- Watering down your glue may lead to the flocking dripping off your doll’s head slowly if it isn’t a quick drying glue
- Whatever glue you use make sure that it is solid enough to not ooze. Brush it on then use something flat like a card to make sure the glue isn’t thicker in parts then let it get a little bit tacky before putting on your flocking.
If you use your fingers to tap down the flocking be very, very gentle as you’ll just push around the flocking which leaves thick and thin bits.
Waiting an hour with white school glue was not long enough., I went to brush off the flock and made a mess. If in doubt, wait overnight.
You may have to try this multiple times before you get it right so you won’t have the luxury of not collecting up the un-used flocking for re-use
- Don’t use a plate, use a box with nice pointy corners or collecting your flock for re-use will be difficult. Using paper that you then fold to pour out the flock might seem like a smart idea but don’t underestimate the power of flock to go flying all over the place if you so much as breathe wrong.
- Make sure to look through the flock for any particules that might have gotten in and remove that with tweezers.
Flocking a flexible head is different from flocking a hard head (such as vintage male dolls, integrity toys or ball jointed dolls)
- The edges will probably come unstuck if you have to manipulate the head and depending on the style it may not withstand transport in a bubble enveloppe.
- You will want to reroot first then apply masking tape while flocking as the hair roots may absorb glue if they are a porous fibre.
Different flockings will act differently so following a tutorial made for X flock may not work for what you have in mind for your doll.
- The wool flock I used went white and crunchy when using multiple layers because it absorbed the glue too well so it was easier to gently apply extra wool to thin spots by hand bit by bit.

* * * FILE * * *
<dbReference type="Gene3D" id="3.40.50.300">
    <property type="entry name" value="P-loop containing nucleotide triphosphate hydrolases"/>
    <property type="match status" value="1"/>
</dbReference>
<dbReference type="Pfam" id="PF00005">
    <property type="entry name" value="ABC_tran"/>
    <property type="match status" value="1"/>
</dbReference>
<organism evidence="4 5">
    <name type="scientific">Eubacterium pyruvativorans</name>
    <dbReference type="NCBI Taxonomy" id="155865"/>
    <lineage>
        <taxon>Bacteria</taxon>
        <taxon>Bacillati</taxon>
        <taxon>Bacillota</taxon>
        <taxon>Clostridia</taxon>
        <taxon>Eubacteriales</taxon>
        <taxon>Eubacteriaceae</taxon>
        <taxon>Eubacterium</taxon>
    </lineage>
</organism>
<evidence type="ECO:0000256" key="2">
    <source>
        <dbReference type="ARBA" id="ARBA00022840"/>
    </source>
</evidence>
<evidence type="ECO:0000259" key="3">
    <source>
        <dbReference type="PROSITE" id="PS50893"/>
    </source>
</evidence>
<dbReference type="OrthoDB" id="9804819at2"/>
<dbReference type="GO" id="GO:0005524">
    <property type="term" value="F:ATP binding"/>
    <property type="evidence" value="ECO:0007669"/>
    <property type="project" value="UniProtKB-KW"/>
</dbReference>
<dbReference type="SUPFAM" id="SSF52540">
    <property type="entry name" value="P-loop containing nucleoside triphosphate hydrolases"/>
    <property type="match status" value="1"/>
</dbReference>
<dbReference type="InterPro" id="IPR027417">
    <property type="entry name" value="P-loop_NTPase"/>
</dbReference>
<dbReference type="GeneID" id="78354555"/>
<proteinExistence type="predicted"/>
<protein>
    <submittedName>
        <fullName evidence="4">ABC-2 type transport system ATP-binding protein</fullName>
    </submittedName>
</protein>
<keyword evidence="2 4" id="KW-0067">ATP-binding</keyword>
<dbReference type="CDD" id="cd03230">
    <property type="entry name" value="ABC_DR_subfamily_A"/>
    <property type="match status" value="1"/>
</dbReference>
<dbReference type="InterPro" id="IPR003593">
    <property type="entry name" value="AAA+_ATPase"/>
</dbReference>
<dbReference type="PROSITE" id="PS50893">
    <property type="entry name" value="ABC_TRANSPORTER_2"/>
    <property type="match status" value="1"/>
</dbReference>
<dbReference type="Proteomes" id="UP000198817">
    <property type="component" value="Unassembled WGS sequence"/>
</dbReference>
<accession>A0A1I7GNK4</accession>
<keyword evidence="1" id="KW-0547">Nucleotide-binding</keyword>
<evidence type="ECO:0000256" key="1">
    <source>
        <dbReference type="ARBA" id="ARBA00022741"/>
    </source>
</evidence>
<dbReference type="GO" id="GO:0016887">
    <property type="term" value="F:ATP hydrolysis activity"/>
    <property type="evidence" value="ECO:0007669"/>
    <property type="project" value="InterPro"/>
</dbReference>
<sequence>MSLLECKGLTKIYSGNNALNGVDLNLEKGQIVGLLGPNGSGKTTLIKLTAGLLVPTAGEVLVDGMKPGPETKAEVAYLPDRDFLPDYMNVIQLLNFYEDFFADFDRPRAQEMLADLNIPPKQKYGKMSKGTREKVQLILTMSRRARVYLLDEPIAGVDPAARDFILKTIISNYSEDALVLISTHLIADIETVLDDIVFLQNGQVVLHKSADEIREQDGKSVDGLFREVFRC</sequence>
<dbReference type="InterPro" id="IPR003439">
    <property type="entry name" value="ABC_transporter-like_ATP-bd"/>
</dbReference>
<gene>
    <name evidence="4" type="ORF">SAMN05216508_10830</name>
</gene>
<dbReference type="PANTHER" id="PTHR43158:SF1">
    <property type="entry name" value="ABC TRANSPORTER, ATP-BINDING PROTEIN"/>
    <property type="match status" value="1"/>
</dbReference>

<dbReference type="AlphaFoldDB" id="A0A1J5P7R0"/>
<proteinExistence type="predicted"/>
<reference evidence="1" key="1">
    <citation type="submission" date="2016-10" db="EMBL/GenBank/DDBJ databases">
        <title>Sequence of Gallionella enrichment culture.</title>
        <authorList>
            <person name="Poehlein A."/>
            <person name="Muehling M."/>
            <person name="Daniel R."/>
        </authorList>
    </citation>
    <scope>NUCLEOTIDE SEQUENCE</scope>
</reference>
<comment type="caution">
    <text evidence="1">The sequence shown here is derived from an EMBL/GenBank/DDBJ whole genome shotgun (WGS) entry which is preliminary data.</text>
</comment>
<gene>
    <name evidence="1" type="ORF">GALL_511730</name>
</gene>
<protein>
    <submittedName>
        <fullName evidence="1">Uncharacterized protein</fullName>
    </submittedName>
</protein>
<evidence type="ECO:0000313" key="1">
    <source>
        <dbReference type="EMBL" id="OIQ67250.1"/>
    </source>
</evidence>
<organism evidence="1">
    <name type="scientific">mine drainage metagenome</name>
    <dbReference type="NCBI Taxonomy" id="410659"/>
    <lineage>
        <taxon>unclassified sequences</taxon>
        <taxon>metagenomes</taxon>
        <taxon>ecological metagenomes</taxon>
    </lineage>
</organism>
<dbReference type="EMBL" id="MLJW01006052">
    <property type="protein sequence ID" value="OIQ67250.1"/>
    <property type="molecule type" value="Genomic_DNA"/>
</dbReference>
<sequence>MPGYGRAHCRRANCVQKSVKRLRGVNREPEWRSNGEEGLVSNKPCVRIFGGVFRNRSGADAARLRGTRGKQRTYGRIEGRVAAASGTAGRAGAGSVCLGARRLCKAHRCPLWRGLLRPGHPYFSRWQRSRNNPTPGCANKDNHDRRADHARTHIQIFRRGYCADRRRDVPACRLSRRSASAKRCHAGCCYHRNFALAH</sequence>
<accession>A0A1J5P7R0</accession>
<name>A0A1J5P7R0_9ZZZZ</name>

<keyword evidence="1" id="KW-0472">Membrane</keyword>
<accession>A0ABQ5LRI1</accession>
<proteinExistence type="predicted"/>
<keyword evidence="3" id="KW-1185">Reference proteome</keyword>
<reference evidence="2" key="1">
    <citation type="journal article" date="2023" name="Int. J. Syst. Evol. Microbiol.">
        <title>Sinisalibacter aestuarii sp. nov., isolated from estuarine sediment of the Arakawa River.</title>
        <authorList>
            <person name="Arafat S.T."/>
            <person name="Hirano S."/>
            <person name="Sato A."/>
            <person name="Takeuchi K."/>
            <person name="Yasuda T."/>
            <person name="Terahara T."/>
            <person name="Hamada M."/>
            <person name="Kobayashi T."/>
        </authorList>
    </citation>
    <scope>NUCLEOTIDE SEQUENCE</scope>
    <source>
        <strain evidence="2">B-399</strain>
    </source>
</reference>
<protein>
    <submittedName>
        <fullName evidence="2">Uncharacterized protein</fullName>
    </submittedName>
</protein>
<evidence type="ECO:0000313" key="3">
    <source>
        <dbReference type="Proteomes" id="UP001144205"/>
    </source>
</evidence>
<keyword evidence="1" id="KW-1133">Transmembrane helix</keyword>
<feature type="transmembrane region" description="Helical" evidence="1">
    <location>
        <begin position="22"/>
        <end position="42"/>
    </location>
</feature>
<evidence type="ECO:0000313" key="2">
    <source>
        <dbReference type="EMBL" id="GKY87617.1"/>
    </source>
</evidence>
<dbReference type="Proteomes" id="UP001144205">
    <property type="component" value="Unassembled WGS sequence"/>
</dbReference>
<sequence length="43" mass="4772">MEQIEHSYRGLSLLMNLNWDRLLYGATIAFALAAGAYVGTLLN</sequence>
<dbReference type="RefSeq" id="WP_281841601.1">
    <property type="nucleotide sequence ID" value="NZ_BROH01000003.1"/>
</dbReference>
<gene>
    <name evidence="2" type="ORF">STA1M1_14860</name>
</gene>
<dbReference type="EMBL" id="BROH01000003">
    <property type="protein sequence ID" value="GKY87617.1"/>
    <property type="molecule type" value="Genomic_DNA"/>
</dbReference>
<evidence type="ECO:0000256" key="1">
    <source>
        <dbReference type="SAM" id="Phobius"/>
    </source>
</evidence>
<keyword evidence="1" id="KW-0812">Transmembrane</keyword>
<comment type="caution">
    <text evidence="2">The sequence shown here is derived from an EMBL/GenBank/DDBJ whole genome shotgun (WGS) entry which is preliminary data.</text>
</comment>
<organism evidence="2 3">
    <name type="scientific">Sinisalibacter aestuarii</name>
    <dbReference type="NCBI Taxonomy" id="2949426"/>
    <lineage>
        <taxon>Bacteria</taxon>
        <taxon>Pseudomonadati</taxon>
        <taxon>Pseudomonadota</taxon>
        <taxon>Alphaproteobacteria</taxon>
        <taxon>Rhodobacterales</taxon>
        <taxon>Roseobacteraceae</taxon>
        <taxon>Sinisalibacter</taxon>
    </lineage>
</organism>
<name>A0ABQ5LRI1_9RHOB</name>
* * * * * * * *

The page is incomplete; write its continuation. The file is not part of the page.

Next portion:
- The glitter became dulled and grey where the glue was too thick. Also some glitters or flock made from chopped ribbon will bleed colour when mixed in non water based glues. (This can stain your doll)
- Velvet flock usually needs multiple layers to look good.
- The flock they sell in doll restoration shops is often finely chopped doll hair so you can make your own to match the exact colour of the reroot.
- If using masking tape, you need to remove it while the glue is still a bit wet or you’ll tear your new flocking which has a paperlike quality
- scale matters! the flock that creates a fuzzy look on a small ken head may make a larger doll look near bald. Are you going for a shaved look or a pixie cut look?
- You can work with chopped wool or mohair for a fluffier look and trim any excess with tiny scissors
- Flocking is too delicate to serve as a wig: you’ll want to create a hard wig cap then flock that or create something fairly solid (and bulky) with silicone glue or caulk.
- The amount of microbeads/nail caviar contained in a small vial such as those in 12 colour sets (barely 1g) is not nearly enough for a Monster High sized head and microbeads get embedded in the rooting holes and take quite some scrubbing out if you change your mind or mess it up.
- paint the scalp if you’re using translucent microbeads as it’ll look patchy no matter how many layers you add